As collections continue to move to the “front end” of the revenue cycle, patient access is expanding pre-service processes. Loma Linda (CA) University Medical Center’s pre-service collection department calls patients ahead of time. “They are quite successful in collecting over the phone when they do the educational piece beforehand,” says Admitting Director Denise Rotolo. Employees verify demographics, inform patients of their benefits and estimated liability, and try to collect the amount due. This prevents patients from receiving a surprisingly large bill on the date of service.
“Even though everyone should know what their insurance is, most of the general public does not,” Rotolo says. “They assume they’ve got great coverage because they have insurance.”
The department has been working on point-of-service collections since 2005.
“Probably in the last three to five years, we’ve really come to maturity,” Rotolo reports. From 2014 to 2016, point-of-service collections increased by 14%. “Most of our patients understand they have a liability. They expect us to have that discussion with them,” Rotolo says.
Soon, the financial services department will engage in similar conversations.
“They are training to make phone calls to patients after they have verified benefits, authorization, and liability,” Rotolo says. “This will be in addition to my pre-service team.”
Mary Lee DeCoster, a Phoenix-based revenue cycle consultant, says that, ideally, patient access handles scheduling, financial clearance, pre-registration, and, ultimately, registration.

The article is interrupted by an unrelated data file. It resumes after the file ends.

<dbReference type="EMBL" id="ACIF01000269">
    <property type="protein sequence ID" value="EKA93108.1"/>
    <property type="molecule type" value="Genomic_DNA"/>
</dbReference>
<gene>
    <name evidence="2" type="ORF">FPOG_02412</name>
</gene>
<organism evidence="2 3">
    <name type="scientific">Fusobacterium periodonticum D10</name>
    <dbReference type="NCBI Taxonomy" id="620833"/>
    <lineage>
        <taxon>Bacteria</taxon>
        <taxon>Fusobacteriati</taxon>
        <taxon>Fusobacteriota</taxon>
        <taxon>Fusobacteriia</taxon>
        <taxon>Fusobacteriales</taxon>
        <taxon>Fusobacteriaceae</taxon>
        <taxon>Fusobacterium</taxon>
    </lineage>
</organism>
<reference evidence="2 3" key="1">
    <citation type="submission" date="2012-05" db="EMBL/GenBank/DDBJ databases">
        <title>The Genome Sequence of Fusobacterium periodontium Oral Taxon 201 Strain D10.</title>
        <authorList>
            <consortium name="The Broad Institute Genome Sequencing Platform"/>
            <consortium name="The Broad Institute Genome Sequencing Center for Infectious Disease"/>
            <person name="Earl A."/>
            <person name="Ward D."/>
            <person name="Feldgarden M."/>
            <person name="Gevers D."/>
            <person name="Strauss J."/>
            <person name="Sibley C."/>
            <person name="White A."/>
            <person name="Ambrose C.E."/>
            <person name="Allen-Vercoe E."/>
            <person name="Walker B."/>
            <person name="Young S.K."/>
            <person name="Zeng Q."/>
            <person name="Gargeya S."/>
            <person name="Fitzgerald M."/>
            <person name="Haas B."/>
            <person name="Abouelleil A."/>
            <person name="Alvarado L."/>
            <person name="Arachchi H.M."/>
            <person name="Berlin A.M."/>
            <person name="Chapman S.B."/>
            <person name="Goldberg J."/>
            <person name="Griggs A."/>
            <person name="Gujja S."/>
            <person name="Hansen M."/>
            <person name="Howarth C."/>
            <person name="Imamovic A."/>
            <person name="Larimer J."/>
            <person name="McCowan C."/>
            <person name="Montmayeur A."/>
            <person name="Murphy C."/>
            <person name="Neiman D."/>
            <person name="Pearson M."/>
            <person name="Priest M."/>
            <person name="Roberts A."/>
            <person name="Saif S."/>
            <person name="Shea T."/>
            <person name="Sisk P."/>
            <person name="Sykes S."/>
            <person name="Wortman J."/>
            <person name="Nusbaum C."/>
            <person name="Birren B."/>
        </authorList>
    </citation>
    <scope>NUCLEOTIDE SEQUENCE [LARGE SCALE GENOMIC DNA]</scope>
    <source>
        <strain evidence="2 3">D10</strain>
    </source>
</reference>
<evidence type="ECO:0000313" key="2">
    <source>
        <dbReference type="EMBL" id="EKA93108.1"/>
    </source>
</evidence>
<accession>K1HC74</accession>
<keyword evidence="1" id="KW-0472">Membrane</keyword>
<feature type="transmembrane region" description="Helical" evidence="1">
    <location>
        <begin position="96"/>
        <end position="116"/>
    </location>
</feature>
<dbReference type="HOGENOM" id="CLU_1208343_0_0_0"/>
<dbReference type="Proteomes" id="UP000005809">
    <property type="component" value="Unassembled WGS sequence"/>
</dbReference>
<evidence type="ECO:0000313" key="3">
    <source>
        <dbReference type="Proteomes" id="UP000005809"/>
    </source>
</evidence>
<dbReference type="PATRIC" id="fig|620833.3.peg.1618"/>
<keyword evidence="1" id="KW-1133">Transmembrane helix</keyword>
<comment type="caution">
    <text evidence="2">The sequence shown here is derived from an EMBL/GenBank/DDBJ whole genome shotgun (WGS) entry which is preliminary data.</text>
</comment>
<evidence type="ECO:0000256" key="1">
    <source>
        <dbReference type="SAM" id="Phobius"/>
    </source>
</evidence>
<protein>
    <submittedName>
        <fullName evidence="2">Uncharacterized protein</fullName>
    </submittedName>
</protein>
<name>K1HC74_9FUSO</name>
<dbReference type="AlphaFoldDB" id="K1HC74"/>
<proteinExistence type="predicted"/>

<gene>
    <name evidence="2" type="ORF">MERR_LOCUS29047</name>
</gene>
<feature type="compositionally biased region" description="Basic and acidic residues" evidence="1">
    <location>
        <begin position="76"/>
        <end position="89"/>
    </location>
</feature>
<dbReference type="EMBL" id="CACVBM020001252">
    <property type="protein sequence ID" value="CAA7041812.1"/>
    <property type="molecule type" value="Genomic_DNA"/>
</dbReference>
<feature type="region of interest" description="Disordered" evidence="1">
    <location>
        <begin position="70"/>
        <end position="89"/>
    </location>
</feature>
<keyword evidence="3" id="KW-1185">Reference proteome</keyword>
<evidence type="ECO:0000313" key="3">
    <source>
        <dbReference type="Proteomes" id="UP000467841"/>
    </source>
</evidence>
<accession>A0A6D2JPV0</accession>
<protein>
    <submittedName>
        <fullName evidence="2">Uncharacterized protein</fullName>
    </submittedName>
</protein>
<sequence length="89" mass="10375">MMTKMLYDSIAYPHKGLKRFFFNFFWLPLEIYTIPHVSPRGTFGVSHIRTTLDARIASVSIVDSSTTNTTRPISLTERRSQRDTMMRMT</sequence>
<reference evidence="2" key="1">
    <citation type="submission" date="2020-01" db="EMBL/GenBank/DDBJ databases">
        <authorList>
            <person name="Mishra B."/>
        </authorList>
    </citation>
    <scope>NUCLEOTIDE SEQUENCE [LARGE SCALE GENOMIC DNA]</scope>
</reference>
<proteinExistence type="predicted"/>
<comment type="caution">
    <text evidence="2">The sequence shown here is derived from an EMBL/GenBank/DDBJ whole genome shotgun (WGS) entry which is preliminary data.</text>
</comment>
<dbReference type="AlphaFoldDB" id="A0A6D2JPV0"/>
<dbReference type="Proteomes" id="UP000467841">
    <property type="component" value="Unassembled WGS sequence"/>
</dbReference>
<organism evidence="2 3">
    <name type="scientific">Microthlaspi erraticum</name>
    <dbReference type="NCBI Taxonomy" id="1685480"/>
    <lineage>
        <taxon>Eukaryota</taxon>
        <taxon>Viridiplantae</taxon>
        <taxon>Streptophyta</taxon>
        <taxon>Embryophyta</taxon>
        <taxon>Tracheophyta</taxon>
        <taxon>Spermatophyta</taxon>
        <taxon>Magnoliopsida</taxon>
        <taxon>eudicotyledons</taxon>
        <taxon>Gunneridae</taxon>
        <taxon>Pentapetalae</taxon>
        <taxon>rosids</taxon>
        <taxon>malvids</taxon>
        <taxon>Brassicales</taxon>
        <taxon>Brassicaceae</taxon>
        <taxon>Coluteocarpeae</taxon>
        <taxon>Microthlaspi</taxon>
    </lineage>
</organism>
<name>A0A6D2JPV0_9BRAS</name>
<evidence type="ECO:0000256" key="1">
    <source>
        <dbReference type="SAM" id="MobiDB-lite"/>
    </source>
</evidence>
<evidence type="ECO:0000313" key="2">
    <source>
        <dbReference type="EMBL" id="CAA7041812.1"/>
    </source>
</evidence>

“Patients want to know ‘How much do I owe?’ prior to service,” she underscores.
The historic process of waiting for the bill after service has been provided, complete with the surprise factor, “is no longer acceptable for today’s savvy healthcare consumer,” DeCoster cautions.
Collecting at the time of service allows hospitals to reduce bad debt and stabilize cash flow. It also gives patients the information they need to decide if they wish to proceed with care and to put financing plans in place if necessary.
“Successful hospitals are collecting as much as 50% of the total out-of-pocket for scheduled patients,” DeCoster reports.
With higher out-of-pocket costs for patients due to high-deductible plans, patient access is taking on two important new roles: collector and educator. Today, these are two must-have skill sets in the patient access field. Both require excellent communication competency.
“Employees within patient access have the training and knowledge to provide meaningful education to patients,” DeCoster says.
Patients need information on insurance benefits, coverage, and options for payment. This all can be covered during a pre-service call, but only if staff are well-prepared to engage in this complex financial conversation. DeCoster says that before a discussion occurs, patient access should know whether an authorization is on file, the patient’s propensity to pay, and a detailed price estimate.
“Armed with this information, the financial clearance rep can provide education to the patient regarding their financial obligations,” DeCoster offers.
At this point, patient access can request full payment or a deposit, make payment arrangements, or refer the patient to someone who can assist with a Medicaid or charity care application.
“This step ensures there are no surprises — for the patient or for the hospital,” DeCoster notes.
When a new upfront collection process is rolled out, patients typically resist. Many argue, “I’ve never been asked to pay upfront in the past.”
“Robust scripting for financial clearance staff, provided during training, should mitigate community perception,” DeCoster says.